Blue Is the Warmest Review
Blue Is the Warmest Color is a 2013 French film based on a graphic novel by Julie Maroh and won the Palme d'Or at Cannes this last year. The film is directed by Abdellatif Kechiche and was partially written by him, along with Ghalia Lacroix. The film follows young Adele (Adele Exarchopoulos) as she falls in love with Emma (Lea Seydoux), marking both her first real love and her first interest in another woman. As their love takes it's ups and downs, Adele begins to grow and learn about the real ways of the world.
Those Awkward Moments
Blue Is the Warmest Color is a film that will likely get seen by many "casual" filmgoers, despite being a three-hour long french romance. And unfortunately, it won't be because of the fact that the film is fantastic nor for the dramatic behind-the-scenes incidents. No, it will be because of all the explicit lesbian sex in the film. Yeah, no real easy way to mention those. Yes, they are very well done. The scenes are so intense that it feels awkward being on the same planet as another person while watching this, and the scenes are so intimate that this is a real feeling that we shouldn't watching what we're seeing. But those scenes, which being a straight guy, I thought were nice, are only one small component of the film. Despite the troubling direction Kechiche subjected the actors to, supposedly, the film is simply fantastic.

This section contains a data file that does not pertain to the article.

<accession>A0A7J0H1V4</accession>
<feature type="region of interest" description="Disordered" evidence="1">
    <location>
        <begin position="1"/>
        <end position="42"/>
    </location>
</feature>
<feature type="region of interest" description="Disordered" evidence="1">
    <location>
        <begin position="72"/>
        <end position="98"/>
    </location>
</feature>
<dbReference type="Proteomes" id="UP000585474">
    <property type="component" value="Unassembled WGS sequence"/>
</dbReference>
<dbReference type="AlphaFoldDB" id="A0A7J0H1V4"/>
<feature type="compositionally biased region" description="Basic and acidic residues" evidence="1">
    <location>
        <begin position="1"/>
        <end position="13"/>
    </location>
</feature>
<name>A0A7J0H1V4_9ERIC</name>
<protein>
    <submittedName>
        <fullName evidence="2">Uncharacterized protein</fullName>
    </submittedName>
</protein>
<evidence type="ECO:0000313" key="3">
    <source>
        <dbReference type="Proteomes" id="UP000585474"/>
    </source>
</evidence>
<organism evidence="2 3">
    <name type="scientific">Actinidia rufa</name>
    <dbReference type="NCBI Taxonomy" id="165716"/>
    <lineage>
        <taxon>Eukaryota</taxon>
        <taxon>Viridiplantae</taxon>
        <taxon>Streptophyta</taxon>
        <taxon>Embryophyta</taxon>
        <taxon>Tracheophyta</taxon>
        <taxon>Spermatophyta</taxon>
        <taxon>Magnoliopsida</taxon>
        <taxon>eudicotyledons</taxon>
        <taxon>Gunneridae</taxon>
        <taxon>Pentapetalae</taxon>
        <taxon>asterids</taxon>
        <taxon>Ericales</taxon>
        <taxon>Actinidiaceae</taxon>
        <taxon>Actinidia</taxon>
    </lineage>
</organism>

The real reason Blue Is the Warmest Color is a winner is because of the two fantastic leads. Exarchopoulos and Seydoux are magnificent as the duo in love. Within minutes of meeting them and you are hooked into their lives. All the twists and turns of their love inspires genuine matching feelings in the audience. When they're happy, we're happy. When their sad, we're sad. Wanting to see how their story turns out easily gets the audience through the dangerous three hours runtime. It felt like nothing at all and I gladly would have watched more. The film smartly showcases the characters is usually quiet moments, with just people talking and interacting, trusting the characters, writing and actors to make us interesting. A task it does break a sweat completing.
Blue Is the Warmest Color is a fantastic movie that celebrate love and life with great characters and actors to match. Never dull, even with a three hours runtime and bad behind-the-scenes drama, the film is a genuine great time, even if you think three-hour long french romances aren't your thing. Blue Is the Warmest Color gets 6 stars out of 6.